Monday, 14 October 2019
Questions without Notice
My question is to the Attorney-General and the Minister for Industrial Relations. Will the minister update the House on how the Morrison government is working to curb union lawlessness, lawlessness that hurts small business, hurts productivity and hurts our economy, and is the minister aware of any alternative policies?
I thank the member for his question. The member is quite right to link in that question the issue of union lawlessness with productivity and with the economy, because the two are one and the same issue.
It was literally only today that there was yet another decision in the Federal Court where the CFMEU was fined a single maximum penalty of $63,000 and an individual was fined $6,000. This is what the judge in that matter said:
The Union is a "serial offender" that has, over a long period, exhibited a willingness to contravene workplace laws in the service of its industrial objectives; and one that appears to treat the imposition of financial penalties in respect of those contraventions as little more than the cost of its preferred business model.
And that preferred business model is the single greatest source of totally avoidable costs in the construction sector in Australia. The construction sector is a massive employer, the fourth-largest employer in Australia, and 99 per cent of all the businesses operating within the construction sector are small businesses, so this is the most major avoidable cost impacting small businesses in Australia. The MBA estimates that militant union activity increases the costs of vital infrastructure like schools and roads and hospitals by 30 per cent—cost increases which are totally avoidable. It's the business model that causes those cost increases.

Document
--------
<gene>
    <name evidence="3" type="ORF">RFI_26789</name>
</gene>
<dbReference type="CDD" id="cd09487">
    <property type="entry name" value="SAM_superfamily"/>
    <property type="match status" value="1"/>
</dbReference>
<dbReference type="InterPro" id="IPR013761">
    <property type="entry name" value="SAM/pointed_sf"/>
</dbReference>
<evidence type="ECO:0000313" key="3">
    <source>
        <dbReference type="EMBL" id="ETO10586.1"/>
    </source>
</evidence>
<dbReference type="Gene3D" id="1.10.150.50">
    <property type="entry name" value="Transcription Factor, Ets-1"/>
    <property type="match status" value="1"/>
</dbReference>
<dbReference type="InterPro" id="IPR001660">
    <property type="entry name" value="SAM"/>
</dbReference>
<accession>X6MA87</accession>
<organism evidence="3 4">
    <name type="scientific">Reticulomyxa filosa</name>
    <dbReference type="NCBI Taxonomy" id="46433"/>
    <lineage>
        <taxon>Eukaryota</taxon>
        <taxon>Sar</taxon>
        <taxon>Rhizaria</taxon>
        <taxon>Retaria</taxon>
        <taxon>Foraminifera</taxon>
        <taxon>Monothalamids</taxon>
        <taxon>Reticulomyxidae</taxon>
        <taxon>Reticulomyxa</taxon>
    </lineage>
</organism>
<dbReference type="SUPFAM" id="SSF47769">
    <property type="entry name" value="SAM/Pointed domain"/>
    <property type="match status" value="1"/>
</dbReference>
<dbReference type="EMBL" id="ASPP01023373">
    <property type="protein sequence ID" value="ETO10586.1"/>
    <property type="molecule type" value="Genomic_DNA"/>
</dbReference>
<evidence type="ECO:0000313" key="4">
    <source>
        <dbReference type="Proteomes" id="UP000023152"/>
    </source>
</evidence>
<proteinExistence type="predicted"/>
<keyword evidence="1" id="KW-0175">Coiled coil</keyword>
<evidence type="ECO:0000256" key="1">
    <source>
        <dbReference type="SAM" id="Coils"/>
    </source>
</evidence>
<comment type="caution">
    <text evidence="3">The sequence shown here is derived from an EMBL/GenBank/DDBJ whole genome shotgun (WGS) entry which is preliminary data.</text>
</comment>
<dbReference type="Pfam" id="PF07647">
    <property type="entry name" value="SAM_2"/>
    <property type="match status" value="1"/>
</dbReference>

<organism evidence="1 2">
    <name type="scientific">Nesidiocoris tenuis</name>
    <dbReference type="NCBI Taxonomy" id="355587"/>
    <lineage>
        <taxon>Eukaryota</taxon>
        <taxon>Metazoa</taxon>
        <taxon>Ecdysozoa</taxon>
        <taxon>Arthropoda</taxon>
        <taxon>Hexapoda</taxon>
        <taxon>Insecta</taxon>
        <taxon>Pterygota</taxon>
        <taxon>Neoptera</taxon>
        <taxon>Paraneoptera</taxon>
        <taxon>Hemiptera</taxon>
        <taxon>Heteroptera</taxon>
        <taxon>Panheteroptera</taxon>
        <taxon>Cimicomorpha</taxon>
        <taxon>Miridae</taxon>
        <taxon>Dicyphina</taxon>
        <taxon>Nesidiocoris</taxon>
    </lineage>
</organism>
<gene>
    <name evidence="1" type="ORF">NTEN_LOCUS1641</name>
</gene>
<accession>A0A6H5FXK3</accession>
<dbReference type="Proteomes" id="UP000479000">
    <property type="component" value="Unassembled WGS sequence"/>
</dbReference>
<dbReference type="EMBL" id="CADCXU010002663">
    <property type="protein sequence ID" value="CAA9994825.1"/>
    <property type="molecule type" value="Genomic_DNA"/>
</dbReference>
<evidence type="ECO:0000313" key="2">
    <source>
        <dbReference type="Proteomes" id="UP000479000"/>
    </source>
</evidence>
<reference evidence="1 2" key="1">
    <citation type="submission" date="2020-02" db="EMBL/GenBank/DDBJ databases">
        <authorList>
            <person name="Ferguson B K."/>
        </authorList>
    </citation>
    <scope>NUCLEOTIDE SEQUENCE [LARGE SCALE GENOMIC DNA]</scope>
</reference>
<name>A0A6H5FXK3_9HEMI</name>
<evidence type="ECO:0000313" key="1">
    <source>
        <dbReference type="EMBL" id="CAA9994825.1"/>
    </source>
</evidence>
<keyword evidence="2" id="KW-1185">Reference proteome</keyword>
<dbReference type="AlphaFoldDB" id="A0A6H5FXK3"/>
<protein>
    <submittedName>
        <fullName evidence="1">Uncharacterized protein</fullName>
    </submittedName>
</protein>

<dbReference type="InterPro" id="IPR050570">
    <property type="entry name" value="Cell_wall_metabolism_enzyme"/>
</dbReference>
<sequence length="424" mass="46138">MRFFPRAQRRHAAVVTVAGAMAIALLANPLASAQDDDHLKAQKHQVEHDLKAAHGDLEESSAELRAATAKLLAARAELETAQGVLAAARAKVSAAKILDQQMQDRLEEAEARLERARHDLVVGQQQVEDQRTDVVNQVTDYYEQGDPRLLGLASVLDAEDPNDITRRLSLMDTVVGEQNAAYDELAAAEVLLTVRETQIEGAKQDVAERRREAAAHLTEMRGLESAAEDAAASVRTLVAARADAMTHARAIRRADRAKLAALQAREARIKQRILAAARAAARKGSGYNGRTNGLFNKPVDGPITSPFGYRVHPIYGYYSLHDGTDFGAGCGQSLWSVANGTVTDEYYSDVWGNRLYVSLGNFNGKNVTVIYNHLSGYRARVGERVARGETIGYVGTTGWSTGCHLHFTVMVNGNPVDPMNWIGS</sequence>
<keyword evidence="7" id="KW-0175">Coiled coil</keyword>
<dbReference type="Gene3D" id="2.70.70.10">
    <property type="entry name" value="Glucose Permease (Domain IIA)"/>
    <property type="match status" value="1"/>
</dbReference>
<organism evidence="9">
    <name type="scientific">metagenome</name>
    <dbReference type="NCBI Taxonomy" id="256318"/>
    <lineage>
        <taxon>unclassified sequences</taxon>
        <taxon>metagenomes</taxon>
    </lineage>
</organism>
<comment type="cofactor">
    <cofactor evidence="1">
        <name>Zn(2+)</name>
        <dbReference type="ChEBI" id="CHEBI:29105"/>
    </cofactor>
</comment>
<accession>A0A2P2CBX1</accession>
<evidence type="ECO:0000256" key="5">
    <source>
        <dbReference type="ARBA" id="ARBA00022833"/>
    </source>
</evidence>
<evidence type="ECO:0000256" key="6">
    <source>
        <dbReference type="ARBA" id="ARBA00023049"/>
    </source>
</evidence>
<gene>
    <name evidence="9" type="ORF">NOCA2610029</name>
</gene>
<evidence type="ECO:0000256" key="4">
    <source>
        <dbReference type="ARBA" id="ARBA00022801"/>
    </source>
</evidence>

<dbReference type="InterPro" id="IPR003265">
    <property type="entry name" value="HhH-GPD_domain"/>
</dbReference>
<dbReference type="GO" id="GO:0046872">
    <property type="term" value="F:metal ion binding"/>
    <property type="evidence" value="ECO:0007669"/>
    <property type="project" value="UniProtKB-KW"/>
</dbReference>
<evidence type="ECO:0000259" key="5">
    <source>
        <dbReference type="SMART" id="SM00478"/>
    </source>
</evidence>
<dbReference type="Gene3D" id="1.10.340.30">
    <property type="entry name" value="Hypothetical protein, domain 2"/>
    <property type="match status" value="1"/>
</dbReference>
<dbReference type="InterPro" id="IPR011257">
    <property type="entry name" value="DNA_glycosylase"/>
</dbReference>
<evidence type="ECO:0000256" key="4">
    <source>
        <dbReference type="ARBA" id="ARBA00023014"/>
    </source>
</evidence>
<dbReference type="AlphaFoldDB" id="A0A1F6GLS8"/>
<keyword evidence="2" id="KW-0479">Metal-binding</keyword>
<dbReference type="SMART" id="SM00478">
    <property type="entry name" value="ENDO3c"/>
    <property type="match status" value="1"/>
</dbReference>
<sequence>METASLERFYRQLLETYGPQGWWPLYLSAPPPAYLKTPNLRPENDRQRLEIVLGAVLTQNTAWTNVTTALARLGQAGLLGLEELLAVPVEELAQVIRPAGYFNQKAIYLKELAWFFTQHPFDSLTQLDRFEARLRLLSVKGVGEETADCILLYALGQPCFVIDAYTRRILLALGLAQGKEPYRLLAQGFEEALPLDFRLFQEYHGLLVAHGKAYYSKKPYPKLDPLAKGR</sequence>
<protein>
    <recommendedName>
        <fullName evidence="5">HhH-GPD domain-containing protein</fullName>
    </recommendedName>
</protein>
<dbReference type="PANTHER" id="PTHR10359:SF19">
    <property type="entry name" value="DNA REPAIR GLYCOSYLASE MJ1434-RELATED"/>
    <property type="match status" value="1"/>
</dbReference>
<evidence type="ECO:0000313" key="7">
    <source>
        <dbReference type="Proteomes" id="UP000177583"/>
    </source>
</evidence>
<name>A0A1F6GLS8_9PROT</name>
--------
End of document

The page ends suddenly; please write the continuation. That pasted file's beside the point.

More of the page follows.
What is the business model? Again, this is what the courts have said about the business model: 'It's creating an environment in which the CFMEU are making threats of delay and disruption and engaging in coercive conduct.' In terms of increasing the costs to construction and small business, it is, sadly, a very effective business model, because when the threats are carried through it increases the costs, and, when credible threats are merely made, that also increases the costs. There are two examples from April this year: the CFMEU were penalised by the courts for the coercion of a crane company which caused an estimated loss of six weeks worth of work on a construction site; and, in the same month of April, the CFMEU in Queensland shut down nine different worksites to force employment of only contractors who had EBAs with the union. So when they make the threat it causes unsustainable financial decisions to be made, and when they keep the threat and disrupt workplaces it increases costs. (Time expired)